Leaving office in 1965, Mountbatten passed into a notably reluctant and peripatetic retirement. He was killed in 1979 at the age of 79 by IRA terrorists while sailing near his Irish estate.

Mr. Ziegler has told this quite remarkable story in lucid detail, sometimes -- as in the case of the struggles over authority, command, weaponry and especially over rank and personal privilege in the Royal Navy, the British defense establishment and in the royal family -- in greatly excessive detail, at least for an American reader. He has also spent too much time deciding whether on this action or decision or that Mountbatten was right or wrong. (Especially when Mountbatten was wrong, Ziegler is tedious in his effort to find, however improbably, some trace of redeeming wisdom.) I've never been persuaded that facts speak for themselves; in my observation they can be very reticent as to the real truth. But it is not necessary to pass judgment, as Mr. Ziegler does, on everything.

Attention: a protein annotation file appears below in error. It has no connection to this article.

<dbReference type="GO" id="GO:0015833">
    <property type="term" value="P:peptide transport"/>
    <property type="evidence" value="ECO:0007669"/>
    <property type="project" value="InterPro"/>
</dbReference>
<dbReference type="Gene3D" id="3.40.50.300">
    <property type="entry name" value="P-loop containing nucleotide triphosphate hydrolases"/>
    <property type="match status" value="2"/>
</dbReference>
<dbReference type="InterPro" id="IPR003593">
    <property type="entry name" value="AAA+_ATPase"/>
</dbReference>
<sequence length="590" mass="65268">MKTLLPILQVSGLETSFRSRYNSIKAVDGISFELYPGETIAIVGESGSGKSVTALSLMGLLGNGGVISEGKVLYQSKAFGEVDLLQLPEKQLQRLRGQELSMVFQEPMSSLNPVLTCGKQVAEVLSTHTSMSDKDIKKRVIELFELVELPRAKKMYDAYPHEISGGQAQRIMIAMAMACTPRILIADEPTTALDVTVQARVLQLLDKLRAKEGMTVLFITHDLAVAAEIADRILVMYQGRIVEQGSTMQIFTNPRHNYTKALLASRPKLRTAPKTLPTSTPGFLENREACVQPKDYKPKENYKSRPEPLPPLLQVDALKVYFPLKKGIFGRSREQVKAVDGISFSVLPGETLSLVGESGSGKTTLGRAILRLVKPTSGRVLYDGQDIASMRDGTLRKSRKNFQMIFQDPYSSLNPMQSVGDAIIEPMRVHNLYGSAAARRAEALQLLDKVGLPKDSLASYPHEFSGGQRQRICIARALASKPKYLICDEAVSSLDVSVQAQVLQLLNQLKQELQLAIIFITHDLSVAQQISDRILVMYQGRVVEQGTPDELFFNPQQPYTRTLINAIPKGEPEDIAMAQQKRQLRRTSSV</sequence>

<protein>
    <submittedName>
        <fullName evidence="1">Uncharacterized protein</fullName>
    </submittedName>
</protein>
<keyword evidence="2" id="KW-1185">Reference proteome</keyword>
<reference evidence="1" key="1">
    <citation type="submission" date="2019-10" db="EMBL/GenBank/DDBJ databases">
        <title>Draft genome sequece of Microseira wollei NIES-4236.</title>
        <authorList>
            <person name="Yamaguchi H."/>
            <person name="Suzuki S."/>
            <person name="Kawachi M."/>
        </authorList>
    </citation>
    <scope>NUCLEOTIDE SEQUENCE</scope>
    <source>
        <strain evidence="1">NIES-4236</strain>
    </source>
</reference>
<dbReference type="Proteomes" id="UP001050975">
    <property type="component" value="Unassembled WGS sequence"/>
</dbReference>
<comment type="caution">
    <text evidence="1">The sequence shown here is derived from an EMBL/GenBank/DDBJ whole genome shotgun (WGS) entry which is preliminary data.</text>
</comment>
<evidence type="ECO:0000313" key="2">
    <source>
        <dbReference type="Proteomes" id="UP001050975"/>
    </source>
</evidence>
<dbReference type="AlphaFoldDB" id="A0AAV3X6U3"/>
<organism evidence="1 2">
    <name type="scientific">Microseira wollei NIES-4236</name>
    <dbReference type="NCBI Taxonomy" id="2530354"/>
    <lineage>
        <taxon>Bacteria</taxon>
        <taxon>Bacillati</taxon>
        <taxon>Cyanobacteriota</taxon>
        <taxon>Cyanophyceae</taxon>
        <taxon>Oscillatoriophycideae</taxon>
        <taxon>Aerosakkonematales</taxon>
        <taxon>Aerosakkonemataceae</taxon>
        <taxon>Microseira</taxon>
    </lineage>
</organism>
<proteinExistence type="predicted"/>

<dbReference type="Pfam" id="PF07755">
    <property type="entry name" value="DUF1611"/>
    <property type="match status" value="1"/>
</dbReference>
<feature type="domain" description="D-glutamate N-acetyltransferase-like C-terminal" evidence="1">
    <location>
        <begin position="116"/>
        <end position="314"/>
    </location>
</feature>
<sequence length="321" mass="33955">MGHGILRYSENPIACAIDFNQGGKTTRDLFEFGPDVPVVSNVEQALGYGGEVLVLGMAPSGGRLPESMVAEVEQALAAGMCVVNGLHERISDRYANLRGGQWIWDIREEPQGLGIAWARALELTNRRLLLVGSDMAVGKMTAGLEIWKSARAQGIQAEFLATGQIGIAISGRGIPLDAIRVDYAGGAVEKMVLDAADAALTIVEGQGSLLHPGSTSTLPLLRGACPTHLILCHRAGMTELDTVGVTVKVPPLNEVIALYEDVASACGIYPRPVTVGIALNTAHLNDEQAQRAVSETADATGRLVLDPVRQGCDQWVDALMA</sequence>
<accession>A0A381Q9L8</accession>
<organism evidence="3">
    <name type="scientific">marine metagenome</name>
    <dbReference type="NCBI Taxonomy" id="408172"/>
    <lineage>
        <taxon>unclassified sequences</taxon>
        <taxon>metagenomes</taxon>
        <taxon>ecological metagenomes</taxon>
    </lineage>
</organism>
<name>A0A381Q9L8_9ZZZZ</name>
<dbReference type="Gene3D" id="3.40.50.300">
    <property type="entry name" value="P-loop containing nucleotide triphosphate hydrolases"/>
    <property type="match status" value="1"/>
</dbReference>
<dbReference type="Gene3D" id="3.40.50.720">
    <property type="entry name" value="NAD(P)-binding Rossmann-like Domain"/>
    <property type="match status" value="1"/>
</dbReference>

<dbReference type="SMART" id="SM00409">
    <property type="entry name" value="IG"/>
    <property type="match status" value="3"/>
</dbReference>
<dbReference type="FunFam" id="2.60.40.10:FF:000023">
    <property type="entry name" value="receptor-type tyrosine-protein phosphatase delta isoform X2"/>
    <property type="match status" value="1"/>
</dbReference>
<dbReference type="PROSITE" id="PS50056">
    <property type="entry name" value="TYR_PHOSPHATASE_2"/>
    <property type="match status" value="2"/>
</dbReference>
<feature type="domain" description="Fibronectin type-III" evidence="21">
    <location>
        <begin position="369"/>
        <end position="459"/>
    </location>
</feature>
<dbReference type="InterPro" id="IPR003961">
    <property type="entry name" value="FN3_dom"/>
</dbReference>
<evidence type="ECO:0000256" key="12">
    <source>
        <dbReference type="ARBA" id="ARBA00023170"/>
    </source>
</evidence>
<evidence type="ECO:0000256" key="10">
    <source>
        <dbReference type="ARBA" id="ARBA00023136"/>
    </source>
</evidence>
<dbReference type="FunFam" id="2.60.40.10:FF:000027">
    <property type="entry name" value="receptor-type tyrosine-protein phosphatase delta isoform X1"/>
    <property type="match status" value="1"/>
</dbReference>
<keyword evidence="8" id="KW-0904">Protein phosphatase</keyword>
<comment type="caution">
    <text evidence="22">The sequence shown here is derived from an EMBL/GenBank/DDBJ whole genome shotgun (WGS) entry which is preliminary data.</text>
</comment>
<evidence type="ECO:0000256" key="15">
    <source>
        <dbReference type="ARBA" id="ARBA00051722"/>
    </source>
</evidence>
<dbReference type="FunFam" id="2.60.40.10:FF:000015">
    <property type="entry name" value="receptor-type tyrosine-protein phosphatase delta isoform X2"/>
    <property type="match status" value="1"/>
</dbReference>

On Mountbatten's most portentous decision, that taken as viceroy in March 1947 to abandon caution and press forward to Indian and Pakistani independence by mid-August, Mr. Ziegler could not, of course, avoid judgment. That and whether the vicious slaughter in the newly divided Punjab could have been avoided have been endlessly debated and are still a contentious subject. With others, I've wondered if a more gradual approach, with more appeals for calm and reason, more time for adjustment, might have served better. But Mountbatten, as ever, was impatient for the action. The larger truth is that no one knows. By the time the Mountbattens arrived in India, there had ceased to be any alternative to partition. Positions, especially that of Jinnah, were fixed, irrevocable. Perhaps delay would only have meant months of mounting anger and more deaths when partition and independence finally came.

To return to Mountbatten's career as a whole, it was certainly one of the most diverse and interesting of the time. If Mr. Ziegler, as I've said, does it slightly more than justice, that is distinctly better than doing it less. No reviewer will risk rebuke for recommending the result.